A Heart for Myanmar Foundation an organization that offers free lessons to the street children. By Tracey and Ros, from Australia.
“Hi, just thought I would let you know how we put your donation to work. One of the older girls, Hazel, that comes to the centre was being told by her mum to go work in a beer house, where she would have to sleep and work 7 days per week. The girl is very pretty and we feared where this type of work would lead so we now employ her every morning to help keep the centre clean and then in the afternoons she joins in the class. So thanks.
On December 2014 I run a charity photo exhibition where funds were offered to a local organization that is called «Heart for Myanmar Foundation».
Few words about the foundation
Tracey and Ross are from Australia. They moved to Myanmar where they have decided to run a foundation center that will offer classes to children who have no access to education. During the morning sessions street children or street cleaners’ children attend and the afternoon lessons addressed to children that sell postcards to tourists. Beside Myanamr lessons they offer English and some additional activities such as theater and dancing. The foundation is financially supported mainly by themselves and by volunteers.
For Tracey and Ros this project is to encourage those who have the means to support those in need, and they don’t know how to do it.
Find more in: Here
«Hello Miss, How are you?»
A young guy asked me while I enter the door of the center.
There are around 7 to 8 children between 6-17 years old
Being there makes the young girl feeling excited. The teenager is a bit shy but she likes my hair color. A younger boy continues painting while the others imitate the teacher by repeating «Hello Miss Maro»
All these in an old building at 17th street, where you can find paintings, colorful walls and some letters written by the students.
I start talking with the two teachers Susana and Tha Ha.
The first teacher works as a volunteer, the second has a bachelor in Social Sciences and she has applied in universities in UK for her master degree. For the moment, all the responses were negative, since the level of Myanmar universities is low and therefore she is not considered a sufficient candidate for the UK Universities.
#1 pointless thought
Nobody will evaluate the effort, no one will give her a chance.
#2 pointless thought
Some children have tattoo and I ask the teacher if these are real or just body paintings...
"No, most of them have tattoos, they smoke, they drink alcohol and they take drugs."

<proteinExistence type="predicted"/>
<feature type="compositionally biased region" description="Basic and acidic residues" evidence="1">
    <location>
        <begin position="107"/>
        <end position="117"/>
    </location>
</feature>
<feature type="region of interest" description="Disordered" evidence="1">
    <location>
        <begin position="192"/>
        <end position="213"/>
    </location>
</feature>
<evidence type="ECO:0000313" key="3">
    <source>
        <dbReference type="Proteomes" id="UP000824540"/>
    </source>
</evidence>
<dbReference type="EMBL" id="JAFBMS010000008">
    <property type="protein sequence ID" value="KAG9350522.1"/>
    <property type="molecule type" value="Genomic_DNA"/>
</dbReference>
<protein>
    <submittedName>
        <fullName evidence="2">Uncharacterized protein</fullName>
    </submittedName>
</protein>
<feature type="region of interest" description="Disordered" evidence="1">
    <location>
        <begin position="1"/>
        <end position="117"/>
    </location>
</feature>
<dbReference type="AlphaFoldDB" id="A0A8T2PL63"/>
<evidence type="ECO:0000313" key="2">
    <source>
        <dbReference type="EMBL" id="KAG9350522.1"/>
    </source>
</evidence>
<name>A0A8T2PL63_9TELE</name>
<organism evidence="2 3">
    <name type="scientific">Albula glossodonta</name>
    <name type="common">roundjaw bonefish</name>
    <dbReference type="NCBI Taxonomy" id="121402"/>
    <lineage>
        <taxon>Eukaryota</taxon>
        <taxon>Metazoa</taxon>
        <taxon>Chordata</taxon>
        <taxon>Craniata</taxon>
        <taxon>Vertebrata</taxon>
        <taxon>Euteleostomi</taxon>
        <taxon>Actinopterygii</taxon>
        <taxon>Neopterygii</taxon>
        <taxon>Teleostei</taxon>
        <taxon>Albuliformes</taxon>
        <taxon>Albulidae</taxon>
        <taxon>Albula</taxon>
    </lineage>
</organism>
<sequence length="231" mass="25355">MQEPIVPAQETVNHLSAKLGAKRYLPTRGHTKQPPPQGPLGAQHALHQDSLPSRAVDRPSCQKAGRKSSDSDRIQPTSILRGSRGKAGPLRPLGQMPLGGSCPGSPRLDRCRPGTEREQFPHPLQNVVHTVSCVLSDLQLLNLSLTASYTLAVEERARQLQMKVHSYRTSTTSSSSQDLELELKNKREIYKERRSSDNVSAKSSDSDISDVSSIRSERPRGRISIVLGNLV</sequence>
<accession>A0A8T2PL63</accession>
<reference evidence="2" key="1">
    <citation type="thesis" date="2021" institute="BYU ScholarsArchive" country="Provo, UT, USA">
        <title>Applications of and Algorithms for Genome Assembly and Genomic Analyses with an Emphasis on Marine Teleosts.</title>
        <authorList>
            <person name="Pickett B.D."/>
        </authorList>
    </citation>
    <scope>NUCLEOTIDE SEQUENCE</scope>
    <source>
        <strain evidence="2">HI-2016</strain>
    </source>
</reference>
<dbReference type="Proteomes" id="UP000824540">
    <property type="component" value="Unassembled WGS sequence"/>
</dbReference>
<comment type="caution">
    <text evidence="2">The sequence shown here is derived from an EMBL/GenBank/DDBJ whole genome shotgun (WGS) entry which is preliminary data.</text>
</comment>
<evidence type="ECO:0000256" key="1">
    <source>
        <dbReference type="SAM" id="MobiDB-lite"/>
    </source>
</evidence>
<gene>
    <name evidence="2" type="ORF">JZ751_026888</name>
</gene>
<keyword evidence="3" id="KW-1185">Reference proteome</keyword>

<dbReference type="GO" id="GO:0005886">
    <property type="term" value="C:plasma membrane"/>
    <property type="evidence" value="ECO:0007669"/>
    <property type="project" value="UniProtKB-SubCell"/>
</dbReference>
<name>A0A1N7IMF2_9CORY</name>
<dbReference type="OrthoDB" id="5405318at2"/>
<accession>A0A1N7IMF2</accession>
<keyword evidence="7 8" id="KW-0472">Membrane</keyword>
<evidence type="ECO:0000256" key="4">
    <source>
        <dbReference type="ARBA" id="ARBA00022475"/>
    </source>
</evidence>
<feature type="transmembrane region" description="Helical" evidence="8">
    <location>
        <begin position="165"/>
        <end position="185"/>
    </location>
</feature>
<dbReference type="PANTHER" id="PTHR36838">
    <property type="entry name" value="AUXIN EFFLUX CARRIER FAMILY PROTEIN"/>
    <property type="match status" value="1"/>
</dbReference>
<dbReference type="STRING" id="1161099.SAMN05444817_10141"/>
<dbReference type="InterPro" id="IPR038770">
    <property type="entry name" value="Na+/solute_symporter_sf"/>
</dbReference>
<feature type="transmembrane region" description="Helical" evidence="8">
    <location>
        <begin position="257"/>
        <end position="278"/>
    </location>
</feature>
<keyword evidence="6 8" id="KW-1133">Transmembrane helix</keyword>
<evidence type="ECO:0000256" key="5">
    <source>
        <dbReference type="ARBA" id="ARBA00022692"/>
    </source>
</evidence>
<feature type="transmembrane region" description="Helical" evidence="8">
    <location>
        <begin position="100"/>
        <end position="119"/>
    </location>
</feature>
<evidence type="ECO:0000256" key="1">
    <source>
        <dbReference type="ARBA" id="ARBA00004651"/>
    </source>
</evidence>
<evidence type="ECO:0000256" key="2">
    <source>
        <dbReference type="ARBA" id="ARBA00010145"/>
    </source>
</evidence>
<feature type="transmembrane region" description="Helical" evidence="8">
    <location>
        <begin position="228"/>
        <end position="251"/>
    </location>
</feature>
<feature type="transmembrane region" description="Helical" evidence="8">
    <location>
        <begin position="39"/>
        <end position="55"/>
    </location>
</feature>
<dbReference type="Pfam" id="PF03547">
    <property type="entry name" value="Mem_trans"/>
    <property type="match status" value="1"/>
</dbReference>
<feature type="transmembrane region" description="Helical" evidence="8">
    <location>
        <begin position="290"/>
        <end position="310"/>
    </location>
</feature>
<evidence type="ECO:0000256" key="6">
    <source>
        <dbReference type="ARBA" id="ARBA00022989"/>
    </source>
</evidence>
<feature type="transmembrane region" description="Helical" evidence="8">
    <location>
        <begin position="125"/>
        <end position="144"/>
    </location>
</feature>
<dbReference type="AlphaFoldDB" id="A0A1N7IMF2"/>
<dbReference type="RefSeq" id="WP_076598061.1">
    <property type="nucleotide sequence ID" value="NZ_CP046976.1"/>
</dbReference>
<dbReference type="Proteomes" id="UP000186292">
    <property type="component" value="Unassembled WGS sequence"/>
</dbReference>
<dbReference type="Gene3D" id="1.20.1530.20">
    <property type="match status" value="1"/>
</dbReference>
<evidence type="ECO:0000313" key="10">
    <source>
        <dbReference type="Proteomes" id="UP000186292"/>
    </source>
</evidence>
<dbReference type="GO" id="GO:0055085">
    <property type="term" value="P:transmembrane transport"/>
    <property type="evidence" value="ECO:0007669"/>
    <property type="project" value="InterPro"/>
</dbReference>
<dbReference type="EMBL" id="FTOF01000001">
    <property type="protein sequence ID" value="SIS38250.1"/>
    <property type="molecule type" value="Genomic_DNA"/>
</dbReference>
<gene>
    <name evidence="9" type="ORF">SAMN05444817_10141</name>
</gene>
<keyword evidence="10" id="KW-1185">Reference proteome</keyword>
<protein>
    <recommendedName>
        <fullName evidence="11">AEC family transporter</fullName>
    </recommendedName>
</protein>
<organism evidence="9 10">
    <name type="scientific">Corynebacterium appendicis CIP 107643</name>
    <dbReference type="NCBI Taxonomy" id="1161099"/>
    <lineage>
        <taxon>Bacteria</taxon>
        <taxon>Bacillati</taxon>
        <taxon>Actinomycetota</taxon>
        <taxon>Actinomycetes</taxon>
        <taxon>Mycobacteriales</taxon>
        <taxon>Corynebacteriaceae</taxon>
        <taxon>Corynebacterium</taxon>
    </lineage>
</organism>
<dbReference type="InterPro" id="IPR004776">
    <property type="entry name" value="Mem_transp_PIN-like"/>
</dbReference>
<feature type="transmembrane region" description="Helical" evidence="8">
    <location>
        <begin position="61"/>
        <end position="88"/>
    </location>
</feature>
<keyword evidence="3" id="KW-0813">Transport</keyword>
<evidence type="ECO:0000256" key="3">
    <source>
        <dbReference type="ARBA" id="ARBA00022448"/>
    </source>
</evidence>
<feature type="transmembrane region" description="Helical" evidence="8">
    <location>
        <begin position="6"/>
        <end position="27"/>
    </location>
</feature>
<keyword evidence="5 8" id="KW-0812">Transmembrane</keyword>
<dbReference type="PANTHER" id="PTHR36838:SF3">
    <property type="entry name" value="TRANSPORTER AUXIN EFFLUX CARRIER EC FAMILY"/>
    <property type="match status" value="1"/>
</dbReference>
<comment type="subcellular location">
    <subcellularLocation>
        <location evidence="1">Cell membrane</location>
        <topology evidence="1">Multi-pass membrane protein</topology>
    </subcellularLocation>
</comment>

I was surprised to see Susana sharing that info with me with ease. I was surprised and she was disappointed but absolutely familiar with the case.
"Parents don’t care about what they do, and they don’t mind if they come for lessons. There are cases where parents sell their children to get a small amount of money. For example Thiha, a young boy, we believe that it has already brain disorders, because he has already difficulties in concentration and memorizing»
"But...what does the Government do for these children and for their education?“
"Some schools do not accept them because they have no money for clothes and they don’t like them to go to school with dirty uniforms. Teachers often make discrimination and students laugh at them. A few months ago, we had a student who tried to attend the school. The teacher put him in a separate class, the children laughed at him so at the end he did not want to go back."
#3 pointless thought
"What is the job that they want to do when they grow up;"
"They want to follow their parents’ job." Susana says and she is smiling, again with that smile of disappointment.
I cannot believe that none of these children want to be a doctor, a fireman, a teacher or something!!
"I want to sell fruits, particularly oranges!"
"Do you like them more;" I ask trying to find a hope for his childhood dream.
“No, his mother sells oranges” Susana brings me to the reality.
#FINAL pointless thought
Actually, I feel we are talking about crime, about children crime.
It is actually wired to speak about it with such comfort... Basically we describe situations that are typical especially in developing countries.
And we, who we supposed to belong in developed countries and we consider ourselves as educated, we accept these situations.
PS: We played with the kids, and we did take pictures with my camera and I had the opportunity to meet Hazel, who works as an assistant in the mornings shift in the center. She was a sweet and shy girl!
Thank you all for their financial contribution and for your support through my exhibition!